“Putting serious criminal cases in the hands of independent military prosecutors is common sense reform that will professionalize our military justice system,” the members wrote in their letter Tuesday. “The consensus among experts is that this reform will improve the system.”

On Monday night, the Senate attempted to push forward the annual defense bill after hitting a stumbling block ahead of the Thanksgiving holiday, with Republicans opposing an agreement on which amendments would be picked up for the legislation.

However, the plan failed to achieve the 60 votes needed in the equally divided chamber to move forward. This left Senate leaders with new challenges in reaching a comprehensive deal to ultimately vote on the Defense Bill, which has been passed every year for the past six decades.

Months of effort in preparation

Earlier this year, the Senate Armed Services Committee approved the military justice provision, giving Gillibrand a major victory.

For weeks this summer, Gillibrand openly argued in the Senate with fellow Democrat, Senate Armed Services Committee Chairman Jack Reed of Rhode Island, to get his measure approved. In July, the two men issued a joint statement welcoming a new deal.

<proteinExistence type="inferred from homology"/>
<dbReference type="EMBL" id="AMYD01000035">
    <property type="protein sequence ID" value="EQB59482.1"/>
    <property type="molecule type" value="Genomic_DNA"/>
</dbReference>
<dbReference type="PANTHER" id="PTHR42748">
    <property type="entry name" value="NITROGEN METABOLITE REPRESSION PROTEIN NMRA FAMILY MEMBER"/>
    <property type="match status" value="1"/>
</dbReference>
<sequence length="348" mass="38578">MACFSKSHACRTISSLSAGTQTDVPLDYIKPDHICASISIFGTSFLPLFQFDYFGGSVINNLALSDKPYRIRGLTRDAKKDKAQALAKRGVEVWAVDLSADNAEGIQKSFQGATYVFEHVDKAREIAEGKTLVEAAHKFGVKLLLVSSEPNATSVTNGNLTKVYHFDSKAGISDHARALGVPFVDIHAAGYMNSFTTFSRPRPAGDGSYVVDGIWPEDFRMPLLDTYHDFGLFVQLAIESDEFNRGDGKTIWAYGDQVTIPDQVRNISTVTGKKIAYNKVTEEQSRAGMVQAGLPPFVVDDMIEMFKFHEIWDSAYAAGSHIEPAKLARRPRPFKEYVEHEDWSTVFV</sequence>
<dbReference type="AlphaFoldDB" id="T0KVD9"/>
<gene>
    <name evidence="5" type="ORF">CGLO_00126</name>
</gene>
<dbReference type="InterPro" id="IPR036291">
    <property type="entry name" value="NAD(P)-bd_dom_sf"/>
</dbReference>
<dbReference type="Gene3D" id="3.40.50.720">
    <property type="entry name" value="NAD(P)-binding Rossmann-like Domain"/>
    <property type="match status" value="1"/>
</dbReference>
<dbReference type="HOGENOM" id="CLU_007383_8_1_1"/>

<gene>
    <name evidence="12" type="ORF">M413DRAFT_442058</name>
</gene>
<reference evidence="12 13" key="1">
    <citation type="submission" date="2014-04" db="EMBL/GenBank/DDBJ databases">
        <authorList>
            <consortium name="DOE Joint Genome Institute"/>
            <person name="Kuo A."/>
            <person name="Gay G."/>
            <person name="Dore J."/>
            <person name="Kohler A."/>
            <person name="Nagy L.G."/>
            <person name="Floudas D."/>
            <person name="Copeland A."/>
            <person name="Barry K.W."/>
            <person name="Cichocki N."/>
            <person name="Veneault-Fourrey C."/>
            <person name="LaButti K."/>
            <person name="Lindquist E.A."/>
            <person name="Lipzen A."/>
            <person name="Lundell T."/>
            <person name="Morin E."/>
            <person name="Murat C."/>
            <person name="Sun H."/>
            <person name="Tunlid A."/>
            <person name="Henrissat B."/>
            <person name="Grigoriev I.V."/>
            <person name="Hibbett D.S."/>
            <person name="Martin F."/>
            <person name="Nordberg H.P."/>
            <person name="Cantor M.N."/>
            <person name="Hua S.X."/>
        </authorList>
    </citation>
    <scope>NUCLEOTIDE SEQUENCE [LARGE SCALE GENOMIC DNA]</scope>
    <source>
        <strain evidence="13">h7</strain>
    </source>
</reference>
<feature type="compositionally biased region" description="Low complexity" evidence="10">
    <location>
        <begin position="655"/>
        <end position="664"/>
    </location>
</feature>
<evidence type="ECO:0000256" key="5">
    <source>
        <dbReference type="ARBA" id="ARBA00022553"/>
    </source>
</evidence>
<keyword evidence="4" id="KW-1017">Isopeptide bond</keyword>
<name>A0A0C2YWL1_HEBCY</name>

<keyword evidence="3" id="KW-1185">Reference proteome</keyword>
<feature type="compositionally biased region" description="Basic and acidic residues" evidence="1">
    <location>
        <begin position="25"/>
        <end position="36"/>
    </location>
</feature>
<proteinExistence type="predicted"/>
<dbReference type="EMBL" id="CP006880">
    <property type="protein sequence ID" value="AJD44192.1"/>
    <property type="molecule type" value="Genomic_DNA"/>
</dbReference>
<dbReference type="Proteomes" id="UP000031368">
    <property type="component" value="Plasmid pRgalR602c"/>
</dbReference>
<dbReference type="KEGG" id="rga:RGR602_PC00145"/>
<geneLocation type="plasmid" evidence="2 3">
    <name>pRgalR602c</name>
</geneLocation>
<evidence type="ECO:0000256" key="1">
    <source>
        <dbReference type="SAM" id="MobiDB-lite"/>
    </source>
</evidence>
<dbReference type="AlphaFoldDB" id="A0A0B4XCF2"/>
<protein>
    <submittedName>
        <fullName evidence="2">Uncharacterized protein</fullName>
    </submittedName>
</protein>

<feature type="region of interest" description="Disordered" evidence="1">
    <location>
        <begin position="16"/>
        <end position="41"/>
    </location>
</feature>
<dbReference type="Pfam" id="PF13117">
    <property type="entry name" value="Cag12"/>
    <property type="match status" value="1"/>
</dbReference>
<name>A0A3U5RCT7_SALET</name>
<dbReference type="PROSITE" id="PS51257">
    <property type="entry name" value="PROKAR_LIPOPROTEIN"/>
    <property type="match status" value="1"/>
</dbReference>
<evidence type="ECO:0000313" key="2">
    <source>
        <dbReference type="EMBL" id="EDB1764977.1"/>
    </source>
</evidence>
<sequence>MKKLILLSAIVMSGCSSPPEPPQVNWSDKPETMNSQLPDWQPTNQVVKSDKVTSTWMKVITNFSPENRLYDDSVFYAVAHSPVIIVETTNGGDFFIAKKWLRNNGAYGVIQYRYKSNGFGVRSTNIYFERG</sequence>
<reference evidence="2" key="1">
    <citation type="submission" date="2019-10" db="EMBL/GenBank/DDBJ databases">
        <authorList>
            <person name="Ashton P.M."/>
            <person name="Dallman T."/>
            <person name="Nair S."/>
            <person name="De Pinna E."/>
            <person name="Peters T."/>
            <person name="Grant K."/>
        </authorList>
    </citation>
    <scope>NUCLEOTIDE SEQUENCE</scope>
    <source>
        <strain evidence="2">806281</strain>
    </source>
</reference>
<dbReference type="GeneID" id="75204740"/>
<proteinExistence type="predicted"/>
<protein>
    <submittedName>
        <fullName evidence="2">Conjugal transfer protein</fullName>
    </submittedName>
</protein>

Over the past week, a coalition of veterans groups, including the Iraq and Afghanistan Veterans of America, AMVETS, the Service Women Action Network and the American Legion, also wrote to congressional leaders urging them to to keep intact the provisions of the justice plan. Additionally, 29 state attorneys general requested the same in another letter earlier this month.

The proposal had the support of key Republicans, such as Iowa Sens. Joni Ernst and Chuck Grassley, two key figures in the effort.

Traditionally, the Defense Authorization Bill enjoys broad bipartisan support, but the overhaul of the way the military handles crimes has encountered constant objections from Pentagon leaders and key members. of Congress since its introduction eight years ago.

However, much of that dynamic changed after Gillibrand joined forces with Ernst, a sexual assault survivor before becoming a veteran combat company commander. Ernst and others have stressed the need for radical change, as statistics show sexual assault crimes are rising in the ranks despite further legislative fixes.

“We are bonded and determined,” Ernst told NPR in May.

It was a game-changer as a new wave of former holdouts joined forces with the duo to become co-sponsors, giving the bill the 60 votes needed to get its passage in the Senate.

Supporters said the military would continue to see the services plagued with prosecution problems without the plan. They also noted that only a third of victims of sexual assault in the military are willing to report their crimes, another indicator of the difficulties facing prosecutions for such crimes.

“This shows a clear lack of confidence in the ability of the current system to be impartial and deliver justice without reprisal,” they said. “The only way for us to reassure victims that they will benefit from an impartial review of their case is to make experienced judge advocates the convening authority in their case. ”